built on and boost Ali-related tourism to the city.
“Even three years after our city’s most famous son’s
passing, Louisville continues to see people coming from across the globe to
discover and trace Ali’s legacy,” Karen Williams, President and CEO of
Louisville Tourism said in
a statement, “The airport rebranding supports current marketing efforts to
engage in Ali’s ‘Footsteps of
Greatness’ as a reason to inspire visitation to Louisville.”
Location, Location, Location
While Louisville added the name of a local
icon to its airport’s name, other airports are moving away from celebrity names
in favor of stronger geographic branding.
petition seeking to honor the late star of the locally produced “Mister Rogers’
Neighborhood” PBS TV program was signed by more than 15,000 supporters. But
airport representatives said vacation planners were more likely to search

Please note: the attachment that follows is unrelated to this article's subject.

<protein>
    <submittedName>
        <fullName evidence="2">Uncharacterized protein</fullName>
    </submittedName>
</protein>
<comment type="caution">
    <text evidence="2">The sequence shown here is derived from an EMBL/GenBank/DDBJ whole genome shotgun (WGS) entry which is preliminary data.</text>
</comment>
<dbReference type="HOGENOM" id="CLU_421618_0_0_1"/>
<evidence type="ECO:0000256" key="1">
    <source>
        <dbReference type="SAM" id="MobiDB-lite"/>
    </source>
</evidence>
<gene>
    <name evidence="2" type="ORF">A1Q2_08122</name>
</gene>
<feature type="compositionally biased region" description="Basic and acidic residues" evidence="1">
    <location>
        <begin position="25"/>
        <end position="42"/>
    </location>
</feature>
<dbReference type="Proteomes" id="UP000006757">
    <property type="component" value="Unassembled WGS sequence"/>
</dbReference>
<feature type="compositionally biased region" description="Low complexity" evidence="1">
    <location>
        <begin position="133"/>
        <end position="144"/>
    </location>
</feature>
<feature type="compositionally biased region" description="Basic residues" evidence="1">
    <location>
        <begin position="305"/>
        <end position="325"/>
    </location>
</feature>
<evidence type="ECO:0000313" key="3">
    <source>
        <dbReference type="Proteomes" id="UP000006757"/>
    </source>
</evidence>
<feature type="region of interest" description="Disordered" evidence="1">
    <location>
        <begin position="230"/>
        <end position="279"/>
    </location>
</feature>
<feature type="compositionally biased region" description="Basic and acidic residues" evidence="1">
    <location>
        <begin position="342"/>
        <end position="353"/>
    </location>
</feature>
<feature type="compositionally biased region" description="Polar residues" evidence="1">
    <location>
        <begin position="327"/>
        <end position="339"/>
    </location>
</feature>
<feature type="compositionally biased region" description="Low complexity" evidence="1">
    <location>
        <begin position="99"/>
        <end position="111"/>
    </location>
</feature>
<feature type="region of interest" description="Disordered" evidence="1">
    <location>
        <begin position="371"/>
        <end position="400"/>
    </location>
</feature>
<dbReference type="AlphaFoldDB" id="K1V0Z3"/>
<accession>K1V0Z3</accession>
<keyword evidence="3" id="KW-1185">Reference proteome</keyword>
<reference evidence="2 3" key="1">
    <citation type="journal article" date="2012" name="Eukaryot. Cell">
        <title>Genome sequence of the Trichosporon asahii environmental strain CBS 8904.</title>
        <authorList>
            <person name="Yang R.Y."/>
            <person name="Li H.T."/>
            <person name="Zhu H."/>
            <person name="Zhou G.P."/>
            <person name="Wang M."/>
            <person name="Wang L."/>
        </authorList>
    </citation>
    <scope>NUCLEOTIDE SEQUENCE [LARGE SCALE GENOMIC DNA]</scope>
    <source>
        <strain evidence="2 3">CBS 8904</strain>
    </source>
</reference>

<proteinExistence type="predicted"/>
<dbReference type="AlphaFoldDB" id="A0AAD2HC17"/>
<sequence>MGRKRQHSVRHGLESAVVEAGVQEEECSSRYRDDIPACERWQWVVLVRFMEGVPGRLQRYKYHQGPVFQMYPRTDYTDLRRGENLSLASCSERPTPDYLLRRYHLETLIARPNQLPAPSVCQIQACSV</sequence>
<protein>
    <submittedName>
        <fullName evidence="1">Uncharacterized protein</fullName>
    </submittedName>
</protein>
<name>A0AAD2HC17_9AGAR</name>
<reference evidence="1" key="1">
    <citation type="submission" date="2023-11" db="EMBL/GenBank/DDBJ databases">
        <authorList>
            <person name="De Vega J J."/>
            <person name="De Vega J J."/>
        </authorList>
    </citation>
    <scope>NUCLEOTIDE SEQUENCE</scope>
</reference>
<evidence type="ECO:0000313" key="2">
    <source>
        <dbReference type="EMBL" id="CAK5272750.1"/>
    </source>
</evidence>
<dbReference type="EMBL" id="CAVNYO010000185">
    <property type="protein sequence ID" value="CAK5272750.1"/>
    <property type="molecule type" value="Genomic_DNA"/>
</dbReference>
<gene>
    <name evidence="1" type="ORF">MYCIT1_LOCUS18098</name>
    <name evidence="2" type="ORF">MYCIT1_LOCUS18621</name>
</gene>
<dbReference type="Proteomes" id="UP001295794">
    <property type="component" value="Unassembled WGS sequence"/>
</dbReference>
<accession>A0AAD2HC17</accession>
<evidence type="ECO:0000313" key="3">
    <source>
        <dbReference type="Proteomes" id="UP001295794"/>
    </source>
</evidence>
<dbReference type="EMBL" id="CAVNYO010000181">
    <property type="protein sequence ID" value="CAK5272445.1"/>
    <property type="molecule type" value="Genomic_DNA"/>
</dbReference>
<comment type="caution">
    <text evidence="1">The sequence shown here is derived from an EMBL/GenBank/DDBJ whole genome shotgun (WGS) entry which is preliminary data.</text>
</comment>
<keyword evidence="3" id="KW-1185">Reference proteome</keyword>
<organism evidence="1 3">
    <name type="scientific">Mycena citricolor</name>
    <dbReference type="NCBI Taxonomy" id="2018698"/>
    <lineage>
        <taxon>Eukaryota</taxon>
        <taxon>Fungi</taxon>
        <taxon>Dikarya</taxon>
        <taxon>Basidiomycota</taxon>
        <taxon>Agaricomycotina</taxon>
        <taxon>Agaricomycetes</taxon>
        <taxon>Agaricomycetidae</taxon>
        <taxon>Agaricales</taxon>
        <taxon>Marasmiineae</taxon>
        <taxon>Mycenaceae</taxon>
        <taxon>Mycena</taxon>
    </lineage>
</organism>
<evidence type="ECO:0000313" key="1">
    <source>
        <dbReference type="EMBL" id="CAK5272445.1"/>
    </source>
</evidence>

online for “Pittsburgh Airport” than for “Fred Rogers.”
In southern California, regional Bob Hope Airport (BUR) is now Hollywood Burbank Airport.
The switch came in 2017 after airport
officials realized that while the general public knew that the late Bob Hope was
a comedian, few outside the region knew the airport was so located so close to
Hollywood and many top Los Angeles-area attractions.
“Some thought the airport was in Palm Springs,” said
airport spokeswoman Lucy Burghdorf, “Others thought it was in Vietnam,” because
Hope had hosted annual USO Christmas tours to entertain troops during much of the
To help solve BUR’s identity problem, “We studied
what other airports had done and why,” said Michael Fiore, cofounder and
chief brand officer of the Anyone
for the most part we found the same answers: those with a geographic